“I drove that truck for a time, including the Cascade Creek roading job in the Hollyford,” says Murray. “I had a family on holiday stop me once – their son had recognised the truck and they wanted a picture. As always, I offered a ride to the young fella up to the end of the road where the stockpile was. Before I knew it, Dad was in the cab, too. It was the highlight of the holiday, evidently. Peter kept the truck immaculate, one of the most fastidious operators ever. He even pin-striped the bottom dump for that picture.

“I have to say the R-Model Mack was an incredible machine for us. That first round of trucks did 800,000km with nothing beyond regular maintenance – simple trucks without the electronic complexity of today’s machines, always fixable on the side of the road if need be. You could always get them home.”

One of Murray’s all-time favourite trucks was the MC Mack, and their arrival into the fleet is an interesting yarn.

“We had two new F cab Volvos on order but were having a stoush with Volvo at the time over a warranty rebuild on a motor that had only done 90,000km. At the same time, one of the R-Models lost a motor having done about 800,000km. Ron Carpenter raised his concern that the motor hadn’t run to the 1,000,000km he had expected and offered an engine kit if we fitted it. I remember Dad saying to him that it had done 800,000km and that’s fine, but he was insistent. That afternoon, two new Volvos became two new MC Macks.

“I drove one of the MCs and just loved it. It was like a Leyland Octopus with power. Low, with great visibility and so much power. They were 320s, and the ‘Noddy’ trailers we had at the time only had big ball couplings. The MCs pulled them apart. One’s in the museum now, and it’s not been there that long, really – just fantastic trucks.”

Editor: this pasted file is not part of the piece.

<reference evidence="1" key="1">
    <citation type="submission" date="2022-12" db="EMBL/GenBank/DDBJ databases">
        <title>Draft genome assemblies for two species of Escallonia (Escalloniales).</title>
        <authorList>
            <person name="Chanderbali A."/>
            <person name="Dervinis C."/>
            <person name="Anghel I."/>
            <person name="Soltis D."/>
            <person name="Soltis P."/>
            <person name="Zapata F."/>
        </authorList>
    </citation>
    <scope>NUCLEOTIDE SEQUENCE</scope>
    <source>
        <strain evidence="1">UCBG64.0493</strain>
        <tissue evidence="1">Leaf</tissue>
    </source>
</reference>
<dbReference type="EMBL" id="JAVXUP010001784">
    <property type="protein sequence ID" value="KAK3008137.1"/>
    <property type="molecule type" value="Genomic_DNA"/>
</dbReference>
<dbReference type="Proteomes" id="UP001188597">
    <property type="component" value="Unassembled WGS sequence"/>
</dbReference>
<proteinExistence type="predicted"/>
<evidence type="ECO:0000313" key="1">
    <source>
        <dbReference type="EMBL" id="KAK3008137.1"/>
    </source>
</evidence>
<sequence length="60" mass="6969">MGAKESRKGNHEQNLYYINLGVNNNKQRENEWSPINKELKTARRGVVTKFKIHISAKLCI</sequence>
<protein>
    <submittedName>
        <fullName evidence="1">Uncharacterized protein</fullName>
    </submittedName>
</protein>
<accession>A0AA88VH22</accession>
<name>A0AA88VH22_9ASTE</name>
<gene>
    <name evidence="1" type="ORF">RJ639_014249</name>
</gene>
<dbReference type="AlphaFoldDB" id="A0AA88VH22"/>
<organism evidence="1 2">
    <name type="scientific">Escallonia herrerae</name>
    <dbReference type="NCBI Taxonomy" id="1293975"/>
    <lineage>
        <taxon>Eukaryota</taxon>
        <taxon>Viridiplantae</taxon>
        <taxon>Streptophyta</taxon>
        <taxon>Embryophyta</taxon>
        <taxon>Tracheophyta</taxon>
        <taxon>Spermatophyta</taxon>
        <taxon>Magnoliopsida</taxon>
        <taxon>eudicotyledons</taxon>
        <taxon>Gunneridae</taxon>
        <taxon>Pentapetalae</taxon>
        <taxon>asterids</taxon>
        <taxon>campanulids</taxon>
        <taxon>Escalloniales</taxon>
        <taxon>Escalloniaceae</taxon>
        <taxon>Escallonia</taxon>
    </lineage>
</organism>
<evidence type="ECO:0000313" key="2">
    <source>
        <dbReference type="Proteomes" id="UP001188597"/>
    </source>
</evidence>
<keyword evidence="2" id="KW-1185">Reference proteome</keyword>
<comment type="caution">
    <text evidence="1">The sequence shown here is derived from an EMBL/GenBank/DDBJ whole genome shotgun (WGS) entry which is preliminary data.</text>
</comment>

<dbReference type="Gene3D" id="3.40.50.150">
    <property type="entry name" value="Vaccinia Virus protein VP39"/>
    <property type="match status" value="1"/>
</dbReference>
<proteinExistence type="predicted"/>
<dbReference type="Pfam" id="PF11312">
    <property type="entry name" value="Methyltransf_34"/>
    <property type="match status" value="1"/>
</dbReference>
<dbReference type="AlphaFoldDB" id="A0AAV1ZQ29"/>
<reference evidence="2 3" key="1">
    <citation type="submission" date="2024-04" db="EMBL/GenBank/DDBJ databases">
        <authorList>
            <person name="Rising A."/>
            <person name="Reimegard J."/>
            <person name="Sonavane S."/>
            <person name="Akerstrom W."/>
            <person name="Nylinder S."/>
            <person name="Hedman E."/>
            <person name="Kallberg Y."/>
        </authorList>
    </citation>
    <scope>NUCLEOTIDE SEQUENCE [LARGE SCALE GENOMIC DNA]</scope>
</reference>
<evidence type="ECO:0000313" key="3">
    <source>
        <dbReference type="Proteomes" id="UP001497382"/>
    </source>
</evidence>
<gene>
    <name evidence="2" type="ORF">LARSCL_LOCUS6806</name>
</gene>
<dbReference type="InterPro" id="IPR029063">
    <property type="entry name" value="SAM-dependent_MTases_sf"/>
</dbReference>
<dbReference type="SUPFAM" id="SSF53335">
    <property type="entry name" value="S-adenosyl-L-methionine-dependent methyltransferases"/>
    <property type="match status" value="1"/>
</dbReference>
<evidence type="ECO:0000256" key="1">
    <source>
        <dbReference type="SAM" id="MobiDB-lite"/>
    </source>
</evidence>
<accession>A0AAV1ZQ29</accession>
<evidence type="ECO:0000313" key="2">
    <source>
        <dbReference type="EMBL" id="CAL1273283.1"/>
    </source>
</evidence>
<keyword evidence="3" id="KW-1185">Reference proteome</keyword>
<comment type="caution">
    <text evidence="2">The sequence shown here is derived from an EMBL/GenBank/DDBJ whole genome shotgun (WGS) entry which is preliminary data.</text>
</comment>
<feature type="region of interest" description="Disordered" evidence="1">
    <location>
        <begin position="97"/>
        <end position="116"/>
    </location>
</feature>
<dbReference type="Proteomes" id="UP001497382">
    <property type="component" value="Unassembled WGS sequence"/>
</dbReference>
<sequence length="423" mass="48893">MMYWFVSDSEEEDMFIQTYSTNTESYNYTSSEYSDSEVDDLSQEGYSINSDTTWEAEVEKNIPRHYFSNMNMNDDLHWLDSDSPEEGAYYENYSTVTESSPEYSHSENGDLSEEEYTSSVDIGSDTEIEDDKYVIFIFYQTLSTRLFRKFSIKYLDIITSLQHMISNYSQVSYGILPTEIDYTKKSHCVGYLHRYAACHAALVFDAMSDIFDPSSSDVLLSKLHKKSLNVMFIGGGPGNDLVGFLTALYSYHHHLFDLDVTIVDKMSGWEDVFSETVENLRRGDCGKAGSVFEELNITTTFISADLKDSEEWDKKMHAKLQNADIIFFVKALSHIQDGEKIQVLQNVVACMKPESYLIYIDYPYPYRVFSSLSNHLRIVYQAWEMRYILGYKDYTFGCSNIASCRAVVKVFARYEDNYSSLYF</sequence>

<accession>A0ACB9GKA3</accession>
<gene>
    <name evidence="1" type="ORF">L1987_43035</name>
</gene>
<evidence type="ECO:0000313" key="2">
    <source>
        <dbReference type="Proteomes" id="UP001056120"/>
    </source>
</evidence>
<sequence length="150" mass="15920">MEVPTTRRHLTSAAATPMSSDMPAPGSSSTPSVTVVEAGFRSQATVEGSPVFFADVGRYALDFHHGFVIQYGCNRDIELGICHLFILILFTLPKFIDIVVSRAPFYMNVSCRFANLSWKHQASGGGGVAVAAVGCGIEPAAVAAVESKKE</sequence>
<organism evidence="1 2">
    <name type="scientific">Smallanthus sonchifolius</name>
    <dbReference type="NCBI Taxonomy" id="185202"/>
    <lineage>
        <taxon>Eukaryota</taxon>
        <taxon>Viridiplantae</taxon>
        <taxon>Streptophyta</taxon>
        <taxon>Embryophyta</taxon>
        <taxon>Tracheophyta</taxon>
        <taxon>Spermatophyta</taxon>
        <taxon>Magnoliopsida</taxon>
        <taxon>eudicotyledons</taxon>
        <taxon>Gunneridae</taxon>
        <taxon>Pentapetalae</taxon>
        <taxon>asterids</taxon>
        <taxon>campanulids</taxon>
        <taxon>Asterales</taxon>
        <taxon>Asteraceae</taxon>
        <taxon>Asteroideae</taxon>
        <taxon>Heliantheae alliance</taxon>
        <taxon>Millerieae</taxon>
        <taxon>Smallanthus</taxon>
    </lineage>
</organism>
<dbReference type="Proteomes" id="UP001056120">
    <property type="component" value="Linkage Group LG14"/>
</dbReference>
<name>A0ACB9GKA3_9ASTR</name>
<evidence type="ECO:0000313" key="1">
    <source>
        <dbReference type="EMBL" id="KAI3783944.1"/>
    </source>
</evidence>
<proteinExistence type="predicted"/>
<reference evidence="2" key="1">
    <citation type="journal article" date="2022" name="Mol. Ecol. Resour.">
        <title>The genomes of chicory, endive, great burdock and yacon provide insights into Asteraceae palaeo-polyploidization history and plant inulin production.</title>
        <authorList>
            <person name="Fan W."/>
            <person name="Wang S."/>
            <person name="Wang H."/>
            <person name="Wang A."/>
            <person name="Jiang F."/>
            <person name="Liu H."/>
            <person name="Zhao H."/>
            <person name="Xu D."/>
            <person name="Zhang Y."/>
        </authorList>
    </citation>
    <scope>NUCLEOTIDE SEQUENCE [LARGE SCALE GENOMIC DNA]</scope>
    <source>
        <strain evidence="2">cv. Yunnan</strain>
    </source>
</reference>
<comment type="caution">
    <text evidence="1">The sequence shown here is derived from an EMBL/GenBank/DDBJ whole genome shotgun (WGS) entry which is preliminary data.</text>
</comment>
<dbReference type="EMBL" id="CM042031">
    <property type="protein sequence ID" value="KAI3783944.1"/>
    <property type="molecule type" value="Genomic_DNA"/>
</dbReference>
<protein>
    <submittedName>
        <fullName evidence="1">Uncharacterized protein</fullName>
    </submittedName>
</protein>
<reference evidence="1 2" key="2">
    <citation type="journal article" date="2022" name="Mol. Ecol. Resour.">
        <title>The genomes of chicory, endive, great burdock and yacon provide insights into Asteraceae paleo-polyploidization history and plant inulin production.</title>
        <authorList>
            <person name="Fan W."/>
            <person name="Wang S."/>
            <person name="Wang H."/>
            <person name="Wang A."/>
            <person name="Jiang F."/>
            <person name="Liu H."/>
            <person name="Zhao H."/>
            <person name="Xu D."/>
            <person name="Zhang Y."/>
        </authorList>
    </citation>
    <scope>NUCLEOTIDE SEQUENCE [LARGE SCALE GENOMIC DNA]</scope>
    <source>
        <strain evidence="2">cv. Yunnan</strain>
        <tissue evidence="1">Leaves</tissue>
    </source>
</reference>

Road Metals has always run a two-brand policy for trucks and machines. Volvo and Mack have been the cornerstones of the modern fleet, with preference purely based on model suitability at any given time.

The classic modern on-site Road Metals look. The extra custom work always allows them to stand-out and sends a clear message in respect to their approach to work and life.

“For a while there, it was very Mack dominant, but then Mack brought out the Qantum, which was not a good truck, hence the rise of Volvo. Not that it matters now – they’re all in the same family, of course.

“I’ve never liked a rainbow fleet. It’s not a case of playing one off against the other – it’s just a case of the best fit for the job at the time and retaining two dominant brands allows a better understanding of where the market is at.”

Isuzu has found a niche in the Kiwi Concrete fleet alongside Mack, as has Hino, the latter also earning itself a solid reputation in the brown-and-white fleet, servicing the six-wheeler, truck-only urban tasks.

We also spied an exceptional-looking UD Quon and simple trailer making regular passes through Yaldhurst while we were there.

The number of marques that wear the brown and cream may be limited, but the tales and adventures encompassed within their cloak are endless.